“U.S. 2020/21 wheat supplies are up on a larger crop and a slight increase in beginning stocks. The change in beginning stocks reflects a 5-million-bushel reduction in 2019/20 exports. Winter wheat production is forecast up 11 million bushels to 1,266 million with increases in Hard Red Winter and White Winter more than offsetting small decrease for Soft Red Winter. Total 2020/21 wheat production is now forecast at 1,877 million bushels, and total supplies are raised 16 million to 3,000 million. Domestic use and exports for the new marketing year are unchanged this month, and ending stocks are raised 16 million bushels to 925 million, which is a 6-year low. World 2020/21 wheat supplies are raised 5.7 million tons on a 4.9-million-ton production increase and higher beginning stocks. India production is raised 4.2 million tons, and Australia is up 2.0 million, both on updated government statistics. India’s crop is projected to be record-large, and Australia’s crop is expected to rebound on improved conditions following two consecutive years of drought. Turkey and China are both increased by 1.0 million tons. Partly offsetting these changes are crop reductions of 2.0 million tons for the EU and 1.5 million for Ukraine, both reflecting dry conditions during key parts of the growing season. Projected 2020/21 global exports are raised 0.9 million tons to 188.9 million, led by a 2.0- million-ton increase for Australia on larger supplies, and a 1.0-million increase for Russia on reduced export competition from Ukraine. Exports are lowered 1.5 million tons for Ukraine and 0.5 million for the EU, both on smaller crops. With increased supplies, and global use lowered fractionally, world ending stocks are raised 6.0 million tons to a record-high 316.1 million, with China and India accounting for 51 percent and 10 percent of the total, respectively.”
Wheat prices turned a bit higher at the end of June.
Wheat is in a small contango from July 2020 through July 2022, which is a sign of sufficient supplies.
Demographics, when it comes to population growth continues to put upward pressure on demand, and the world will need another year of a bumper wheat crop around the globe in 2020 to keep the price from running away on the upside. Coronavirus will continue to pose a threat to demand.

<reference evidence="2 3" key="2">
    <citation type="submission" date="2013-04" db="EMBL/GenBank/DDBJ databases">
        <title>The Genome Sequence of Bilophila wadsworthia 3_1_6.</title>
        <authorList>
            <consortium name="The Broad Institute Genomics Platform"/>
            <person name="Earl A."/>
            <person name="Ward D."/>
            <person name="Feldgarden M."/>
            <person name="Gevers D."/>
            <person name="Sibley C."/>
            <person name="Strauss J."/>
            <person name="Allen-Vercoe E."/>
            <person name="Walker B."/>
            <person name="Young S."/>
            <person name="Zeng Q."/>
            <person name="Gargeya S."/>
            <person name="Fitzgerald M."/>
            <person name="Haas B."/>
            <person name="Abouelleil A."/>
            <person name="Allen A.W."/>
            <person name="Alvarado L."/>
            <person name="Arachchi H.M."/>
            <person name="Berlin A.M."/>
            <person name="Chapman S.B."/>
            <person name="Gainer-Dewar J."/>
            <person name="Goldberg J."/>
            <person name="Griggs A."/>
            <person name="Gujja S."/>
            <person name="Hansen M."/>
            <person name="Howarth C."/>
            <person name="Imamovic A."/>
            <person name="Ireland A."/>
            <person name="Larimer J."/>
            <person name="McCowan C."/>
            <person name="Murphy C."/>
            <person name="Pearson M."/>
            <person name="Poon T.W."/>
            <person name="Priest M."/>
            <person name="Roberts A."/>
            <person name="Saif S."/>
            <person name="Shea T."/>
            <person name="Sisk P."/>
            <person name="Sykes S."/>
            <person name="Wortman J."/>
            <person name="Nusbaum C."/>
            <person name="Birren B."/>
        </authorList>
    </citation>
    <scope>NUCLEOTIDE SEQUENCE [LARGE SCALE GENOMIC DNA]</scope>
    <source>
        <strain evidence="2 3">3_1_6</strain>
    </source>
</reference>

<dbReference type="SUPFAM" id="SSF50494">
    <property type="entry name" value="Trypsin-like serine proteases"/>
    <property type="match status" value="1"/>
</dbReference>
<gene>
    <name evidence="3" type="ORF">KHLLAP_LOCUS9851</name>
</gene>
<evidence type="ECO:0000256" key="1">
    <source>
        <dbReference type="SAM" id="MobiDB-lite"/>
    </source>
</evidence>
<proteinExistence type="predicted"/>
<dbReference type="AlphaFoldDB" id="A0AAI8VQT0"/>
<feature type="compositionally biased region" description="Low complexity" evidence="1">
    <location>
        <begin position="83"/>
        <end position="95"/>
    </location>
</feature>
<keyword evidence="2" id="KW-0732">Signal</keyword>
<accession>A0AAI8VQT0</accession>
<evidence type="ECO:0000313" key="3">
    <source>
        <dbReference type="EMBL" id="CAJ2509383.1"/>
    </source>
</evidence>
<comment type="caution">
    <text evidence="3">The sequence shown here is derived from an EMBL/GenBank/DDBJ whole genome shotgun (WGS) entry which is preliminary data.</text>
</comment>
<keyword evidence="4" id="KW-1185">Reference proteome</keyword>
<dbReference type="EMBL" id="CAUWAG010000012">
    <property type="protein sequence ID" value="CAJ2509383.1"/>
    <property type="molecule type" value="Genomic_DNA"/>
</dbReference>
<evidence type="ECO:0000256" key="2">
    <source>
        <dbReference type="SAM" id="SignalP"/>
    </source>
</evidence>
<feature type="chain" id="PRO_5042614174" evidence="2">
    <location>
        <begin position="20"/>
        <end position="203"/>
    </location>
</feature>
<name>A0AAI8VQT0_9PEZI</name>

Oat futures rose 26.21% in Q2 and were 14.21% higher so far in 2020. They rose 6.09% in 2019. Oats moved 14.2% higher in 2018. Nearby oat futures closed on June 30 at $3.350 per bushel. Rice futures moved 3.35% higher in Q2 and were 10.43% higher over the first six months of 2020. Rice moved 30.11% higher in 2019 after falling 13.57% in 2018. Nearby rough rice futures closed at $14.505 on June 30. Rice tends to trade by appointment in the US futures market as the contracts lack liquidity. In the June WASDE report the USDA told the rice market that US and global stocks rose as of the most recent report:
“The outlook for 2020/21 U.S. rice this month is for larger supplies, greater domestic use, reduced exports, and increased ending stocks. Most of the 2020/21 revisions are the result of 2019/20 supply and use changes. The 2020/21 all rice beginning stocks are increased 1.5 million cwt to 32.0 million, a result of higher 2019/20 imports, now forecast at a near-record 33.5 million, raising 2019/20 ending stocks. All of the increase in 2019/20 imports is for long-grain, based on a record import pace to date, primarily aromatics from Thailand. Long-term growth in imports is expected to continue in 2020/21 as projected imports are raised 1.0 million cwt to a record-high 33.6 million. The combination of increased beginning stocks and higher imports raises 2020/21 total supplies by 2.5 million cwt to 281.8 million. Total 2019/20 domestic use and residual is raised 2.0 million cwt to 135.0 million, based on the higher import forecast. Similarly, total 2020/21 domestic use is also raised by 2.0 million cwt to 139.5 million, based on higher imports. Total 2019/20 exports are lowered by 2.0 million cwt to 96.0 million, all for long-grain as the U.S. is becoming increasingly uncompetitive as the marketing year nears completion. Total 2020/21 exports are reduced by 1.0 million cwt to 99.0 million, all based on lower long-grain exports as the U.S. is expected to remain uncompetitive early in the marketing year. Projected 2020/21 all rice ending stocks are raised 1.5 million cwt to 43.3 million, up 35 percent from the 2019/20 revised ending stocks. The 2020/21 all rice season-average farm price (SAFP) is unchanged at $12.90 per cwt, compared to the upwardly revised 2019/20 SAFP of $13.10. The 2020/21 global outlook is for larger supplies, fractionally lower consumption and trade, and increased stocks. Supplies are raised by 1.0 million tons to a record 683.3 million, mainly on higher beginning stocks for China and Thailand. World production is only fractionally higher at 502.1 million tons as increases for Brazil and Nigeria are almost completely offset by a reduction for Vietnam, with global production remaining record high. World 2020/21 consumption is lowered by 0.1 million tons to 498.0 million, still a record, as decreases for Vietnam and Philippines are not completely offset by increases for Brazil, China, Nigeria, and the U.S. Global trade is reduced 0.3 million tons to 44.9 million, primarily on lower exports from Vietnam and China. Projected 2020/21 world ending stocks are raised 1.2 million tons to a record high of 185.4 million with China accounting for 63 percent of the total.”